We conducted the study across 357 villages in Southwestern Bangladesh between May 2020 and August 2021. The baseline survey, conducted in May-June 2020, revealed that an alarming 83% of respondents were stressed, having a perceived stress scale score exceeding 13 out of 40 (Cohen et al. 1983, 1997) suggesting a high level of stress among rural Bangladeshi women during the pandemic and the need for immediate action.

Out of 2,402 participants, 1,299 were offered over-the-phone psychological support. The remaining participants were in the control group, which received no intervention during the intervention period—July to October 2020. The intervention was specifically designed and offered to the targeted participants via four brief mental health counselling sessions. It was developed and adapted to the needs of the local context by drawing on the mental health guidelines prescribed by the International Federation of Red Cross (2020), the World Health Organization (2020) and Brooks et al. (2020). The four modules covered four broad elements:

  1. Behavioural: problem-solving, behavioural activation, relaxation, and exposure; 
  2. Interpersonal: identifying/eliciting support and communication skills;
  3. Emotional: linking affect to events and emotional regulation and processing; and
  4. Cognitive: identifying thoughts, insight building, distraction, and mindfulness. 

While the first session of the intervention focused on information and awareness related to the COVID-19 disease, symptoms, and preventive measures, the rest of the sessions covered different strategies to cope with stress and anxiety (e.g. stress management techniques, self and self-care - i.e. knowing, recognising and managing one’s emotions, and the relevance of improved communication with loved ones via mobile phones), thereby empowering participants with ways to look after their emotional wellbeing, where no other support system is available. The widespread use of mobile phones in rural Bangladesh (94%) facilitated this type of intervention.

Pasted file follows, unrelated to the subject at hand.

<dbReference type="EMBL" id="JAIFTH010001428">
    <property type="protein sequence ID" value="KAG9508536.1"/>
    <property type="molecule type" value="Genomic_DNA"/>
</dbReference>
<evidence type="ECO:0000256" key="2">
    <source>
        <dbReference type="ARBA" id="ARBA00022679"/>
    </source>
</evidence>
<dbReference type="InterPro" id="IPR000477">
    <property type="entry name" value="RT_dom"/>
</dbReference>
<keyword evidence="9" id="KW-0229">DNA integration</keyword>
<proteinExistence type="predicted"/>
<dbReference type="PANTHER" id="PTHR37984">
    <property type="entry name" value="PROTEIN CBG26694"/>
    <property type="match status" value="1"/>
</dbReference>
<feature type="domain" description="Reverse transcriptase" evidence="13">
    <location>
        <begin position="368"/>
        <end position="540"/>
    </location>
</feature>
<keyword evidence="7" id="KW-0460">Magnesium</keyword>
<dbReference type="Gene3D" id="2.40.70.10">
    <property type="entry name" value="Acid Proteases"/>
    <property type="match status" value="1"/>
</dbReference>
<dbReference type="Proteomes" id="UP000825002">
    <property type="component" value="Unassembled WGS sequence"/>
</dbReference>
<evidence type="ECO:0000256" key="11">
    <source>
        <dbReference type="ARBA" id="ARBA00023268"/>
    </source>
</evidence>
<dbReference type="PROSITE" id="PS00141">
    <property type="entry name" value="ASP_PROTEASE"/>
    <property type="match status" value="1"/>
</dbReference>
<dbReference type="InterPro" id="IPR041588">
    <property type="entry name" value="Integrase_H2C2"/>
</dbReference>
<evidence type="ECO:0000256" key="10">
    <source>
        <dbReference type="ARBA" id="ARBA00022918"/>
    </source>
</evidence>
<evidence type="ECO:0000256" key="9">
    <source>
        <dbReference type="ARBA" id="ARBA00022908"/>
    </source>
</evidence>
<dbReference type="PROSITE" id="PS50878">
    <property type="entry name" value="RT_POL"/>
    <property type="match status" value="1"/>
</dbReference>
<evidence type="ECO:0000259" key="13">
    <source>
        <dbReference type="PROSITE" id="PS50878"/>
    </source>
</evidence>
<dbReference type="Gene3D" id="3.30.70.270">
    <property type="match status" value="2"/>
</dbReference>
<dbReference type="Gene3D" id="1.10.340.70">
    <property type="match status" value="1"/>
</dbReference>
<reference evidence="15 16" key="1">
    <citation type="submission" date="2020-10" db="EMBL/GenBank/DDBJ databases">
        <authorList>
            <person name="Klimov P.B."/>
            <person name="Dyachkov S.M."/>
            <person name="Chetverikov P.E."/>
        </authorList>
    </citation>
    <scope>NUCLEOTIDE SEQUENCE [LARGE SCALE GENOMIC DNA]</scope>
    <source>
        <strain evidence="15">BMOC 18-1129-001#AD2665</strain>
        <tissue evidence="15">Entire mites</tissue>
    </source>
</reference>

The sessions were scheduled to be delivered remotely over the phone, at times convenient to the participants. These sessions were delivered by a group of locally recruited female para-counsellors, with recent graduate degrees in either psychology, public health, or social sciences and trained by a public health expert (a co-author in the paper) and a psychologist. Each of the four sessions lasted about 25-30 minutes and were spaced every two weeks, thus providing a total intervention dosage of about 2 hours.

To evaluate the impact of the intervention, the endline survey was conducted in November 2020 (one month after the end of the intervention), with a follow-up survey in August 2021—ten months after the intervention was completed. The results suggest that the intervention had a significant positive impact on the mental health and wellbeing of the women who received it. Among the treated women, there was a reduction of 26% in the incidence of moderate and severe stress, and a 60% decrease in the case of depression one month after the completion of the intervention, in comparison to the control group. These effects were found to persist even 10 months after the intervention ended.  We observed reductions of 20% and 33% for stress and depression, respectively, after 10 months.

Figure 1:  Mental health over time, by treatment status.